The Maritime Connection

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This video program features two case studies that focus on maritime countries in the region of Southeast Asia and South Pacific: Indonesia: Tourist Invasion and Multicultural Malaysia. The cultural impact of economic development poses a unique challenge for both Indonesia and Malaysia. While each struggles to become industrialized, the ethnic composition and cultural variety of their people present their own set of promises and problems.

The first case study, Indonesia: Tourist Invasion, examines Bali, an island in the Indonesian archipelago. The government supports tourism development for the economic benefits it brings to Indonesia, including training and employment for the Balinese people as well as foreign currency from both tourists and property investors. A large resort area, Nusa Dua, serves as a magnet for tourists from across the globe. The growth of the Nusa Dua complex provides employment opportunities for the local population and other Indonesians while diverting migration from the crowded capital city of Jakarta.

But tourist development is not without problems. Kuta, the island's oldest tourist area, displays overdevelopment, crowding, cultural dislocation, and environmental damage -- the results of tourism gone rampant. With the influx of large numbers of foreigners, the Balinese worry about the erosion of traditional culture, religion, and family values.

The update to this case study includes commentary by Dr. Melinda Meade and discussion of Indonesia's physical geography, development of the tourist industry, and its effect on indigenous cultures.

The second case study, Multicultural Malaysia, examines Malaysia, a country at the historical crossroads of maritime trade between China, India, and the Arabian Peninsula. Malaysia's ethnic composition consists of approximately sixty percent Malay, thirty percent Chinese, and ten percent Indian. The village of Rengit, located 183 miles (300 kilometers) southeast of the capital city of Kuala Lumpur, provides insight into the relationship among people of different ethnic groups. Many farmers in the region are ethnic Malay who grow oil palms, the main source of income for most of Malaysia's farmers. In Rengit, as in much of Malaysia, ethnic Chinese often act as commercial brokers, in this case for the local oil palm trade.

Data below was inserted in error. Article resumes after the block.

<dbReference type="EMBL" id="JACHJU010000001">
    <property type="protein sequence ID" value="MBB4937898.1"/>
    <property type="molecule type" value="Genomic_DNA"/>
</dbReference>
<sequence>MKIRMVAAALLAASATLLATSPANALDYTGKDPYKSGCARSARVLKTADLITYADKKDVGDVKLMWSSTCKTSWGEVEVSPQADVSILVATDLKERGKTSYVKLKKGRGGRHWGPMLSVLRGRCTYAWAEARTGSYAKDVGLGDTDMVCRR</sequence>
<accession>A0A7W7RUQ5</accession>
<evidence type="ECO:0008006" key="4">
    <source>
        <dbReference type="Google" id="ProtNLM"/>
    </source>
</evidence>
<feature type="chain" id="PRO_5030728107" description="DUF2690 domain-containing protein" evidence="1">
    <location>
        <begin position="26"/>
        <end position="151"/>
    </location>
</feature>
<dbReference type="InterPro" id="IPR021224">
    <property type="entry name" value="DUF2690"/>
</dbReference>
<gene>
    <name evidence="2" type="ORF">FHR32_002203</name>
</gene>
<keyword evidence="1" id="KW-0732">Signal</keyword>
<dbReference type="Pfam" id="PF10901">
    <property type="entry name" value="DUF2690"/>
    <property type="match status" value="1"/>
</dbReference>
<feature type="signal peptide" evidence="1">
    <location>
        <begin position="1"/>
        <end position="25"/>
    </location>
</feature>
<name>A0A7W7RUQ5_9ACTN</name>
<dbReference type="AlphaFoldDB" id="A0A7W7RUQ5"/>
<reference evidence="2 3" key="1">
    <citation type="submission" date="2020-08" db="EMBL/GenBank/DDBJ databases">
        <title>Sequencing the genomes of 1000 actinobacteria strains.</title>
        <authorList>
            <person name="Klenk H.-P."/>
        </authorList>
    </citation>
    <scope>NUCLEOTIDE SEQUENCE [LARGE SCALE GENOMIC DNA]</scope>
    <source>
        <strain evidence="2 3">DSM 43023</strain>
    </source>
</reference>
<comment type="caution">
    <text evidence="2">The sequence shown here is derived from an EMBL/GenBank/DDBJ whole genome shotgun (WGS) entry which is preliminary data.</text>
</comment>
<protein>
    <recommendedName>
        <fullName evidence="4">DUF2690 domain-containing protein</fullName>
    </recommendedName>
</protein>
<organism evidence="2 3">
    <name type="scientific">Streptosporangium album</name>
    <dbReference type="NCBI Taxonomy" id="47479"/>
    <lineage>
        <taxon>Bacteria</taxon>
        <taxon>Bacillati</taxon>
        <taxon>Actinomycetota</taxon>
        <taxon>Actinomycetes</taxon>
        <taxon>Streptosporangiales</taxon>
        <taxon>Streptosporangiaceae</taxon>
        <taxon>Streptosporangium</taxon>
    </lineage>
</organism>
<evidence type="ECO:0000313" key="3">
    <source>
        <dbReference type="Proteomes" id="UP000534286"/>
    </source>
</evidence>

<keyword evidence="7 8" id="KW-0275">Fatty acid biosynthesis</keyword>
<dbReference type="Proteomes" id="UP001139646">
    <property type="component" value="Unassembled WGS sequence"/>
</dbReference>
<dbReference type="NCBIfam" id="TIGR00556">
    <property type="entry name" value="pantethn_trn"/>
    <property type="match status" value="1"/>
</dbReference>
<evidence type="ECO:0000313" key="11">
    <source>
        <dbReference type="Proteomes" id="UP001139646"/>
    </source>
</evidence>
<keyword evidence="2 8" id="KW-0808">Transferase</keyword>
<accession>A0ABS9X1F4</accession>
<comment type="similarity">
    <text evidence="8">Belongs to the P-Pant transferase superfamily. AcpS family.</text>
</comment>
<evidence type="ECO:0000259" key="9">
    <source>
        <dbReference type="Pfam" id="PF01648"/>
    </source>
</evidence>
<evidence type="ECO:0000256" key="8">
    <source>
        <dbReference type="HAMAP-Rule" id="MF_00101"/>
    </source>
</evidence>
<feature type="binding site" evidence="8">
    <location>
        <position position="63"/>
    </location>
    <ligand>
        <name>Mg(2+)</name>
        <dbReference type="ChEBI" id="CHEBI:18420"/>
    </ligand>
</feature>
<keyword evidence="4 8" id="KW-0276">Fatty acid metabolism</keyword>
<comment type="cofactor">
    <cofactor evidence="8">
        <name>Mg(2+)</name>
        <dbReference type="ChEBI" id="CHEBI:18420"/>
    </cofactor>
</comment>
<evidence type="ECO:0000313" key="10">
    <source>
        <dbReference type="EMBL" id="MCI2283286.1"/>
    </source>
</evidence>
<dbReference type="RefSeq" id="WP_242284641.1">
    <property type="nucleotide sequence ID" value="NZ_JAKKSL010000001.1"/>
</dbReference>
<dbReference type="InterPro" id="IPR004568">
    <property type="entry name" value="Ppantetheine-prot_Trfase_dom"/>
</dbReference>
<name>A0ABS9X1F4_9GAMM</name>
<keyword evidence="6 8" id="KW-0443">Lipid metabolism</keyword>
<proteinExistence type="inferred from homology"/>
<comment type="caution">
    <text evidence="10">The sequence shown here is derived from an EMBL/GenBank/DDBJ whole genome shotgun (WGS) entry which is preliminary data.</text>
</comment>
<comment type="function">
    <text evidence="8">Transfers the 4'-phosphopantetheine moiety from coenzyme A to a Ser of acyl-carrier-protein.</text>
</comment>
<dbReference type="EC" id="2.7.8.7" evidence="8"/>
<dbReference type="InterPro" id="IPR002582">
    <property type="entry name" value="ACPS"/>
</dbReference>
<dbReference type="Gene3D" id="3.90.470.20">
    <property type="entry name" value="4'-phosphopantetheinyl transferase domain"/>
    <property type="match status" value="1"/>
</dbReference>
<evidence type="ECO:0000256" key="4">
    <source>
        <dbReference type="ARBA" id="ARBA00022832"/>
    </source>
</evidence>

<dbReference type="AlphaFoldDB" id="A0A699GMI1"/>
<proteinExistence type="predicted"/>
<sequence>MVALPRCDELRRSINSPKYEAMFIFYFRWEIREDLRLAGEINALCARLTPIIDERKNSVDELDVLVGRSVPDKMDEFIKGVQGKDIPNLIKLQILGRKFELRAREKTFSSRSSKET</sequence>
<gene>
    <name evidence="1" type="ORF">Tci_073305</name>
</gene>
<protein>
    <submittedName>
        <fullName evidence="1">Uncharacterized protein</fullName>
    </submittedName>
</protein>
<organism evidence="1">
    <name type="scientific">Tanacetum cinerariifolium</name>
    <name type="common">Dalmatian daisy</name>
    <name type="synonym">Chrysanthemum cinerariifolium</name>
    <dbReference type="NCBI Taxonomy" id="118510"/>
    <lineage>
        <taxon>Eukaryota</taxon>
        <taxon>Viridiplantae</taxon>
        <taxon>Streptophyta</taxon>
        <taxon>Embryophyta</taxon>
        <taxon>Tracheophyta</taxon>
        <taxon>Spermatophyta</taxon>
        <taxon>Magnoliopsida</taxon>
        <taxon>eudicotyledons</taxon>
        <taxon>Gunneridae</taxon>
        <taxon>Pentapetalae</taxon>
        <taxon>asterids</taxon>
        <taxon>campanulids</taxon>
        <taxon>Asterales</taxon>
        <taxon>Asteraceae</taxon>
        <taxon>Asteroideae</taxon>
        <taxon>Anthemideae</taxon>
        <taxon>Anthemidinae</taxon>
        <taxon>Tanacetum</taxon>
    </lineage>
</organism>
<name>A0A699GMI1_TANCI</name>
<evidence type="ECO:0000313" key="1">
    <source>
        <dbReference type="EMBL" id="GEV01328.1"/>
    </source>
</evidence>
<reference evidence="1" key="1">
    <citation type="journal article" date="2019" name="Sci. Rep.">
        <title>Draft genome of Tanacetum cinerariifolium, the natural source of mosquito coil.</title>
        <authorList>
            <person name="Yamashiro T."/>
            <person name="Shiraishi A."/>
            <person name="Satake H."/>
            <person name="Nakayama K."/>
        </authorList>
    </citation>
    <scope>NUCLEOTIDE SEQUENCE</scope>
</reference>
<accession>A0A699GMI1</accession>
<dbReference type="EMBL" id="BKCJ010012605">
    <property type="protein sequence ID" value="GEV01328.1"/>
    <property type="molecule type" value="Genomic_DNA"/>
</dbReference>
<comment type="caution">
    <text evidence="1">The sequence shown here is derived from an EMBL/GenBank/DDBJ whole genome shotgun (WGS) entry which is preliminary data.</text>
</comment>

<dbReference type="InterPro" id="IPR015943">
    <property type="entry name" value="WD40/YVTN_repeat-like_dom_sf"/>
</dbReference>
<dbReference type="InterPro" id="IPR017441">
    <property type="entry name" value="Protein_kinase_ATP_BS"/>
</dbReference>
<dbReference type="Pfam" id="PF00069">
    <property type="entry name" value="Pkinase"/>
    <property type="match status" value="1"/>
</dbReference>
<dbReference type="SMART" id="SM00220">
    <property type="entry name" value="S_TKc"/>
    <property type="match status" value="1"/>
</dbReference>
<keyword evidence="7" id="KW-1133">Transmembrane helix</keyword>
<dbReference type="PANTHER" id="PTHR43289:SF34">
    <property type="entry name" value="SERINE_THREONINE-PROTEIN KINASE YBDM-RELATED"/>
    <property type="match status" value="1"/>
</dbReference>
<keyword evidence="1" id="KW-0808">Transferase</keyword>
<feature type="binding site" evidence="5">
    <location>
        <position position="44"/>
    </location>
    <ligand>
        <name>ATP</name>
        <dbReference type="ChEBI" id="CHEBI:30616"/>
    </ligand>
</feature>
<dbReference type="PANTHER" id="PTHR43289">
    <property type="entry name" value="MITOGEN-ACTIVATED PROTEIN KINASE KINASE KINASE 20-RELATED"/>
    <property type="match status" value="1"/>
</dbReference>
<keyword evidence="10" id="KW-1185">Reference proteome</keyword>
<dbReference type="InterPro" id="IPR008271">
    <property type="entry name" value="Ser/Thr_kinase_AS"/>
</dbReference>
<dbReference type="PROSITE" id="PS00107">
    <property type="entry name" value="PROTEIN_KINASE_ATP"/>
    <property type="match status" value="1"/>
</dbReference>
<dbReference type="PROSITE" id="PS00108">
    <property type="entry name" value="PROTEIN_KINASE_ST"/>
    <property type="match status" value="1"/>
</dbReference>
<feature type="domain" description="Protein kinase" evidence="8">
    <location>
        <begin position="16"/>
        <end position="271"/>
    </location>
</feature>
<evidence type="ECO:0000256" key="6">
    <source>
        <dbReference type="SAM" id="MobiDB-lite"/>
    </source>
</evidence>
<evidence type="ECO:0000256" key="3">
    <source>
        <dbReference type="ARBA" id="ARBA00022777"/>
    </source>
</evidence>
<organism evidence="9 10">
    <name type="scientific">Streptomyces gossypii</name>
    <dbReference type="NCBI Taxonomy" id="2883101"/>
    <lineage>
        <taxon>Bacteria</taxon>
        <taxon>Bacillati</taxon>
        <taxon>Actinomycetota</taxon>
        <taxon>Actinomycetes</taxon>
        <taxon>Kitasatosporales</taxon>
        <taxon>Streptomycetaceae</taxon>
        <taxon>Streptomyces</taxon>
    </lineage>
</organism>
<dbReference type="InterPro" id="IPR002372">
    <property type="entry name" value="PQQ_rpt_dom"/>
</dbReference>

As more ethnic Chinese develop business opportunities in Malaysia, their growing economic power and land holdings are changing the structure of the agricultural and urban sectors. The resulting Chinese economic dominance led to riots in 1969, pitting Malays against Chinese. To reduce the economic gap among different ethnic groups and to promote social harmony, the government embarked on a policy of Bumiputera or "Malays First." The policy begins with education and employment and extends across the entire range of social relations.

Rather than allow economic forces create disproportionate power for one ethnic group over others, Malaysia's policy of Bumiputera strives to balance customs, lifestyles, and educational opportunities, even as preferences for the Malay majority are promoted. The resulting peaceful coexistence of Malaysia's different ethnic and religious groups has contributed to the country's booming economy and remarkable growth over the past twenty-five years.

Updates to this program include Dr. Melinda Meade commenting on government policies to encourage greater economic integration for Malay people, the diversity of ethnic and religious groups, and Malaysia's desire to become a telecommunications hub to rival Singapore.

Find additional resources, including primary source materials, interactives, and downloadable print materials, at:

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